Canon 1096 on Ignorance with Application to Tribunal and Pastoral Practice
|Institution:||Saint Paul University|
|Advisor(s):||Francis G. Morrisey|
|Degree:||JCD, Ph.D., Canon Law|
Before Vatican II, marriage was often considered, or at least popularly expressed, as a union of bodies; that is to say, marriage was an exclusive contract by which a man and a woman mutually handed over their bodies for the purpose of acts which led to the procreation of children. Matrimonial jurisprudence was primarily focused on this marital contract. With the advent of Vatican II and its emphasis on the personalist notion of marriage, a new age dawned whereby canonists, especially auditors of the Roman Rota, were henceforth to view marriage as a union of persons. "Person" is more than a "body"; rather, a person is an individual consisting of wants, needs, desires, impulses, hopes and dreams, whose life experience has been shaped by the milieu "cultural, familial, religious" from which he or she comes. "Union" is not only simply understood as a "contract", but also is now once again recognized as a "covenant", a concept which, at least in the Latin Church, was prevalent until the 12th century.
One of the canons of the 1983 CIC, although almost identical in wording to its predecessor in the 1917 CIC, but which now must be understood and interpreted in light of the teachings of Vatican II, is canon 1096 which pertains to the effect of ignorance on matrimonial consent. Given the current appreciation of marriage founded in the teachings of Vatican II, especially in Gaudium et spes, reiterated by Popes Paul VI and John Paul II and described in the Catechism of the Catholic Church, complicated by today's western society's stress on individualism and permeated by a divorce mentality, what is the impact of this canon on matrimonial consent? How can its meaning, once understood as being wider than merely the sexual act itself, be better utilized by those in tribunal ministry? This is the major thrust of the present work.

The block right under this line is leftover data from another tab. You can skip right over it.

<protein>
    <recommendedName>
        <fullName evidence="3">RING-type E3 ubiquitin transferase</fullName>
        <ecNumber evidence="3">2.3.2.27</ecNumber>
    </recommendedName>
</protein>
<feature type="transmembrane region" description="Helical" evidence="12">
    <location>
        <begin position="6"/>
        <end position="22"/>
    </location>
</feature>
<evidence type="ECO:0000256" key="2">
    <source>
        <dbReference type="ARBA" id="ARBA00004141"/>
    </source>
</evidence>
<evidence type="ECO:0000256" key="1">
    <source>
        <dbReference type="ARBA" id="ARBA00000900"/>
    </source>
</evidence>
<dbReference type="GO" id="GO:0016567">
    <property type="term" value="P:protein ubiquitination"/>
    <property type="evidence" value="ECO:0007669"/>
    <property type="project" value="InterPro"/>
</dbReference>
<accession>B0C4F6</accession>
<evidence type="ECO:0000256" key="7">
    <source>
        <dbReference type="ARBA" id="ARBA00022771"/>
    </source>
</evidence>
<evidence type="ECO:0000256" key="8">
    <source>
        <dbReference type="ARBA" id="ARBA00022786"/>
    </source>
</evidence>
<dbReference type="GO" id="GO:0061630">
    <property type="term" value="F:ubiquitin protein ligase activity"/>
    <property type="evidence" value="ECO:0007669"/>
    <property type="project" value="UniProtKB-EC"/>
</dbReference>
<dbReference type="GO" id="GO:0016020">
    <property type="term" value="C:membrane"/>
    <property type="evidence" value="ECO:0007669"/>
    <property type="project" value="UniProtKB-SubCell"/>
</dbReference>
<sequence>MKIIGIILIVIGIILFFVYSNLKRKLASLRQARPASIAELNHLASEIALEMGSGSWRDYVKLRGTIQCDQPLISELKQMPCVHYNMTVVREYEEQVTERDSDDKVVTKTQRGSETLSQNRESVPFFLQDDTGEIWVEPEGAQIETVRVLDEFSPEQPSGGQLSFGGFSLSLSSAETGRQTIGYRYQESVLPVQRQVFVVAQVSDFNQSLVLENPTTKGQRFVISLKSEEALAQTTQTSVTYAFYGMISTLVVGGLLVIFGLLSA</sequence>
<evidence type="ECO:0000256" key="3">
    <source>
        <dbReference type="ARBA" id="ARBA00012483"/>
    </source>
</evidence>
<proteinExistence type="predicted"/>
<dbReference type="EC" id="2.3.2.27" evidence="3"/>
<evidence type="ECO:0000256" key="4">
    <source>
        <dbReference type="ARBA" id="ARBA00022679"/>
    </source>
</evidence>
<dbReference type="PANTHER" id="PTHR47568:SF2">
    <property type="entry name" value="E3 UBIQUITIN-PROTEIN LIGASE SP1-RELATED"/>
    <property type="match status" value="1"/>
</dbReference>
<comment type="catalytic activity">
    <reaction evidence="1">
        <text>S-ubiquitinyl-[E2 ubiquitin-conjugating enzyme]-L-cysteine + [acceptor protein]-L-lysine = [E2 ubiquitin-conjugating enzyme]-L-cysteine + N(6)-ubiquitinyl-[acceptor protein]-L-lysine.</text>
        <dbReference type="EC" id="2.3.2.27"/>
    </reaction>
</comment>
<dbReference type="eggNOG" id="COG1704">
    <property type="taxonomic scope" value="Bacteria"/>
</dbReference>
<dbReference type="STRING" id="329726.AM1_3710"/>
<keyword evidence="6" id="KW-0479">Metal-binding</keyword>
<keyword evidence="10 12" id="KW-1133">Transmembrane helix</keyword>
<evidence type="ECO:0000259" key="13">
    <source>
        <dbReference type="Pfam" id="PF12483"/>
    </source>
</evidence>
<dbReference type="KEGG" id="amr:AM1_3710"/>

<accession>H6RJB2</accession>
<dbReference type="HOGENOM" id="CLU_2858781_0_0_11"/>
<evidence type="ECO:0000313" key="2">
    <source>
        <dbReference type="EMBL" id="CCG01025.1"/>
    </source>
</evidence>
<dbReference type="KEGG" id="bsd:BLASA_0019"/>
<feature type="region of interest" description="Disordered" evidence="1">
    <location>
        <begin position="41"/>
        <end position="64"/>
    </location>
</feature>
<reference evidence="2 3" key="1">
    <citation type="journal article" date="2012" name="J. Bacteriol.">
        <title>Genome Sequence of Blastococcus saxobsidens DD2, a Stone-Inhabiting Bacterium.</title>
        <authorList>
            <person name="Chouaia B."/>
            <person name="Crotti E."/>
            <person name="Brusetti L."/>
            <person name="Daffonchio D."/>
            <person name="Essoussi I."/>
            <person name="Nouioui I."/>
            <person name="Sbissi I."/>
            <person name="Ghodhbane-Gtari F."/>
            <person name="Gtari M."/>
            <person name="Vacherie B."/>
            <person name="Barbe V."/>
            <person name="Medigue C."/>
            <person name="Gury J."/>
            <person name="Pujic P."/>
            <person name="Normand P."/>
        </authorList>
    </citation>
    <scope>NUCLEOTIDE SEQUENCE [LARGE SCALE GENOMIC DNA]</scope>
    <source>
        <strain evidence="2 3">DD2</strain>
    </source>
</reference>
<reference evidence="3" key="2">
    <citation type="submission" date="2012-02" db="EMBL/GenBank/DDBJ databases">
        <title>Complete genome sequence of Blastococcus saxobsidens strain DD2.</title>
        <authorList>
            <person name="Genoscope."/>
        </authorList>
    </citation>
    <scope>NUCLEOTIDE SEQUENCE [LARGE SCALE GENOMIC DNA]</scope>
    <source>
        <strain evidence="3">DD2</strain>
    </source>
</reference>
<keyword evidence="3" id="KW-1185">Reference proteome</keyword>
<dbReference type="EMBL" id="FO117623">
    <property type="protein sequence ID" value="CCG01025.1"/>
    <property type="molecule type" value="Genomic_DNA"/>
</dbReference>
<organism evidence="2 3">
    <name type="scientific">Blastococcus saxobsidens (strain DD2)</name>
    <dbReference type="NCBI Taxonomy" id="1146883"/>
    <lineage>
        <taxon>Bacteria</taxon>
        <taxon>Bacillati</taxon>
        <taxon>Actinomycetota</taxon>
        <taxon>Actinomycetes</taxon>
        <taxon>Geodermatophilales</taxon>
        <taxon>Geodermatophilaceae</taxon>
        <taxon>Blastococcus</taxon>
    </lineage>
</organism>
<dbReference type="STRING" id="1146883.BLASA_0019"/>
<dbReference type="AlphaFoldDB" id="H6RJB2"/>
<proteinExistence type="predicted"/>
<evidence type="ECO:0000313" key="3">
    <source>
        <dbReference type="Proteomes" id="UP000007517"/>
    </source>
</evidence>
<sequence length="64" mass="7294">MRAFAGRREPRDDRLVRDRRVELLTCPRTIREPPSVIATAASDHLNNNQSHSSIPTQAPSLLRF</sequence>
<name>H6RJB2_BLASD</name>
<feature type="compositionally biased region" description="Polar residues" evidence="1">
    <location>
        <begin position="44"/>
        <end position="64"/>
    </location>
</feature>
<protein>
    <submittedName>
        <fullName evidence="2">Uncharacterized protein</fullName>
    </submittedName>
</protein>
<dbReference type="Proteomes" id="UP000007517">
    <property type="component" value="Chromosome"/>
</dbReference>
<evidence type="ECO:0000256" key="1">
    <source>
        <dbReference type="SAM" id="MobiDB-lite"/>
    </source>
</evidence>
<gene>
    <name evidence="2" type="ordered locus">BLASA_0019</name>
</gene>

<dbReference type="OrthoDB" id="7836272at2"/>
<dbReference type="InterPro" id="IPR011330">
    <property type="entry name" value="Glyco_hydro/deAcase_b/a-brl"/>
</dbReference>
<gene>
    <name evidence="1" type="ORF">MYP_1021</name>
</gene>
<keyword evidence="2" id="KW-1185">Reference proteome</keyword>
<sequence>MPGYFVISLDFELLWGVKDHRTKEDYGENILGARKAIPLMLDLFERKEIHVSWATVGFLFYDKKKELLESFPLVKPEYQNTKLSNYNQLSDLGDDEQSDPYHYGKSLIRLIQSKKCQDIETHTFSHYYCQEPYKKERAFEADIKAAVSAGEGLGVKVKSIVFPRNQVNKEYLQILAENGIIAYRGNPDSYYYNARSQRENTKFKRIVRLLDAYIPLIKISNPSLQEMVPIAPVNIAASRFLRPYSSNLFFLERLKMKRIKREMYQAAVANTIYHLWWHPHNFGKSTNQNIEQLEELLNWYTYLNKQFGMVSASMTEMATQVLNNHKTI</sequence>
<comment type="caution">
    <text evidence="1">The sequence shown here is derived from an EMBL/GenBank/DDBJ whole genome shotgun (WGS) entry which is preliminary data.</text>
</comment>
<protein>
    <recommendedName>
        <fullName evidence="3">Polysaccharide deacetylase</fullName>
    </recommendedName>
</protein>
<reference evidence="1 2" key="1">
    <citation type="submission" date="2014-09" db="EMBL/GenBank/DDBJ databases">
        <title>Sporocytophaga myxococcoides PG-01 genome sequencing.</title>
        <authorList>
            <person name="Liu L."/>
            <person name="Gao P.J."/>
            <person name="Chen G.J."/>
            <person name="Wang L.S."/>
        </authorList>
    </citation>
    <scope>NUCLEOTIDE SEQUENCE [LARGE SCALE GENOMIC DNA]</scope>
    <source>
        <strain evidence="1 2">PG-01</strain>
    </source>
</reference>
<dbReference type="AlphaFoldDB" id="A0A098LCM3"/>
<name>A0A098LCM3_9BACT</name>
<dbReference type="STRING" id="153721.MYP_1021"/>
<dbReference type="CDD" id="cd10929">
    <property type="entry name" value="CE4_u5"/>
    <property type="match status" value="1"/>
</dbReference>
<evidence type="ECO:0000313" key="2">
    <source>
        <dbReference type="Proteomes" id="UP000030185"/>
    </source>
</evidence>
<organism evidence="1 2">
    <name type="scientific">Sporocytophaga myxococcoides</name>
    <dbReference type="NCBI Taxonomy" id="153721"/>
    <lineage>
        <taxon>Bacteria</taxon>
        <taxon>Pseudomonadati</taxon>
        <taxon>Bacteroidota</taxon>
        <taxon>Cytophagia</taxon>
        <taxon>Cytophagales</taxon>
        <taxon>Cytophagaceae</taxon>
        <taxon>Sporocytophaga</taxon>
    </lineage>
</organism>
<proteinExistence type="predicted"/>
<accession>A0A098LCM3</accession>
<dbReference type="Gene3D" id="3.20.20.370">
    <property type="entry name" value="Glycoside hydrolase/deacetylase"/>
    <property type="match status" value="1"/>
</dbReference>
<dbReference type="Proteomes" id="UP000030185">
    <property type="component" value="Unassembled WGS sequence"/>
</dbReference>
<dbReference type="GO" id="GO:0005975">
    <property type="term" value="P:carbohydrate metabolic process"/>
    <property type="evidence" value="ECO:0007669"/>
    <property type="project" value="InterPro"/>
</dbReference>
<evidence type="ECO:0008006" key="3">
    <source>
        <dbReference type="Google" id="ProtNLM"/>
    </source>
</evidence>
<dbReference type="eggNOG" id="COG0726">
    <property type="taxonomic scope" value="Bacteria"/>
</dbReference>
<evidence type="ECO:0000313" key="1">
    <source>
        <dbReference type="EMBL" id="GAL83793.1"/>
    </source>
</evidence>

The research of the history and development of the concept of ignorance in canonical writings, how its understanding broadened especially after Vatican II and our conclusions on how to apply its richness to marriage nullity led us to expand the use of this canon: how it can aid in the development of pre-marital preparation programs which would not only possibly help prevent couples from being ignorant of the essence of marriage but also help them to appreciate this richness more deeply in their own lives so that marriage truly can become, as we read in canon 1055, "a partnership of the whole of life which is ordered by its nature to the good of the spouses and the procreation and education of offspring". It is our sincere hope that this study, with its extensive footnotes and up-to-date bibliography will not only be of benefit to all who read it but also will serve as a spring board for further discussion and use of this canon as a ground for nullity and other pastoral uses.